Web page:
Estimating glomerular filtration rate in youth with obesity and type 2 diabetes: the iCARE study equation

Abstract

Background

The validity of pediatric estimated glomerular filtration rate equations (eGFRs) in early stages of CKD including hyperfiltration is unknown. The purpose of this study was to develop an eGFR equation for adolescents with obesity and type 2 diabetes (T2D).

Methods

eGFRs were developed from iohexol-derived GFRs (iGFRs) in 26 overweight/obese (BMI > 85th percentile) youth and 100 with T2D from the iCARE (Improving renal Complications in Adolescents with T2D through REsearch) cohort. Twenty percent of the cohort was withheld as a validation dataset. Linear regression analyses were used to develop the best formula based on body size, sex, creatinine, urea, ± cystatin C. Comparable validity of commonly used eGFR equations was assessed.

Results

Mean age 15.4 + 2.4 years, BMI Z-score 2.5 + 1.2, 61% female, and mean iGFR 129.0 + 27.7 ml/min/ 1.73 m2. The best adjusted eGFR formula (ml/min/1.73 m2) was 50.7 × BSA0.816 × (height (cm)/creatinine)0.405 × 0.8994 if sex = female | 1 otherwise. It resulted in 53.8% of eGFRs within 10% of measured iGFR and 96.2% within 30%. Bland–Altman 95% limits of agreement in the external dataset were − 37.6 to 45.5 ml/min/1.73m2 (bias = 3.96), and the correlation was 0.62. This equation performed better than all previously published creatinine-based eGFRs. cystatin C did not significantly improve results; however, some other cystatin C formulas also performed well.

Conclusions

The iCARE equation provides a more accurate creatinine-based eGFR in obese youth with and without T2D. Further studies are warranted to evaluate within-subject variability and applicability to lower GFRs and other populations.

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Acknowledgements

Ms. Paula Maier of the GFR Lab and the Toxicology lab at the University of Rochester Medical Center for the assay of iohexol and calculations of GFR.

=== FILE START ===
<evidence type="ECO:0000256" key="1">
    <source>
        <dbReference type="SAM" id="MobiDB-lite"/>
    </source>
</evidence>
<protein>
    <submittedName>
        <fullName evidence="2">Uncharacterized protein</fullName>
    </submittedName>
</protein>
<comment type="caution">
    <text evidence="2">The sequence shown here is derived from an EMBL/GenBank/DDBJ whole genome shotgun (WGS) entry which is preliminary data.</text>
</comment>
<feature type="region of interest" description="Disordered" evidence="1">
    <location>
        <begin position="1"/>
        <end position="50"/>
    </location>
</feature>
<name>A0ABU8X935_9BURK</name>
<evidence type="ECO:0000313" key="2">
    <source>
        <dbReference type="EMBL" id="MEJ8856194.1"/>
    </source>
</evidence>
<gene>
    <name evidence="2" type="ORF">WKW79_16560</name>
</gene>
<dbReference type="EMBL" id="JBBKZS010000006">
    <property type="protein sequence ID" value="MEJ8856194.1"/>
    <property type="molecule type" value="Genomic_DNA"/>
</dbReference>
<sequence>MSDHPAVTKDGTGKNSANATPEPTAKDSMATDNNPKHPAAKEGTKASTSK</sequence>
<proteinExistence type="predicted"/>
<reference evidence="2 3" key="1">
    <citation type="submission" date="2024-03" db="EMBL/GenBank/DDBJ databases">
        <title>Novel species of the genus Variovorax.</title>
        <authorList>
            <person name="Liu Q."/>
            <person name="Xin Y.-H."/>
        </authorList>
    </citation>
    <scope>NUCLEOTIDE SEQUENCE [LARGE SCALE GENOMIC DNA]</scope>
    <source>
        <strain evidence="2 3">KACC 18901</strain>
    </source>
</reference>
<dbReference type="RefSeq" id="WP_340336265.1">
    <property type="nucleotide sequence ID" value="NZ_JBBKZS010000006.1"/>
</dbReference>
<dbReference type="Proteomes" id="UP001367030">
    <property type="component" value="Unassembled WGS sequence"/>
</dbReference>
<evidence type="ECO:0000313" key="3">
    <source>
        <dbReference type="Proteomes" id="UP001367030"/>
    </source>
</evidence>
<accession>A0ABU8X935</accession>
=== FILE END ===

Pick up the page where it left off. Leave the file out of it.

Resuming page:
Funding

This study was funded by the Canadian Diabetes Association #OG-3-11-3354-AD (Diabetes Canada) and the Manitoba Health Research Council #1475 (Research Manitoba). Dr. Schwartz also has funding from the NIH NIDDK U24 DK082194.

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Authors

Contributions

Dr. Dart drafted the initial manuscript and assisted with participant enrollment and data collection. She is the guarantor and takes full responsibility for the contents of the article.

Dr. Blydt-Hansen, Dr. Chateau, Dr. Schwartz, and Dr. McGavock made critical revisions of the manuscript for important intellectual content.

Dr. Sharma made critical revisions of the manuscript for important intellectual content and performed the statistical analysis.

All authors approved the final manuscript as submitted and agree to be accountable for all aspects of the work. Acknowledgement to Ms. Paula Maier of the GFR Lab and the Toxicology lab at the University of Rochester Medical Center for the assay of iohexol and calculations of GFR.

Corresponding author

Correspondence to A. B. Dart.

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Conflict of interest

The iohexol (Omnipaque 300) was provided at no charge by GE Healthcare, Amersham Division (Princeton, NJ) for the purposes of this study following approval from Health Canada for this off-label use. The authors declare that they have no conflicts of interest.

Ethical approval

All procedures performed in this study were in accordance with the ethical standards of the institutional committee and with the 1964 Helsinki declaration and its later amendments or comparable ethical standards.

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Dart, A.B., McGavock, J., Sharma, A. et al. Estimating glomerular filtration rate in youth with obesity and type 2 diabetes: the iCARE study equation. Pediatr Nephrol 34, 1565–1574 (2019). https://doi.org/10.1007/s00467-019-04250-6

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Keywords

  • eGFR
  • Youth
  • Type 2 diabetes
  • Obese
  • Hyperfiltration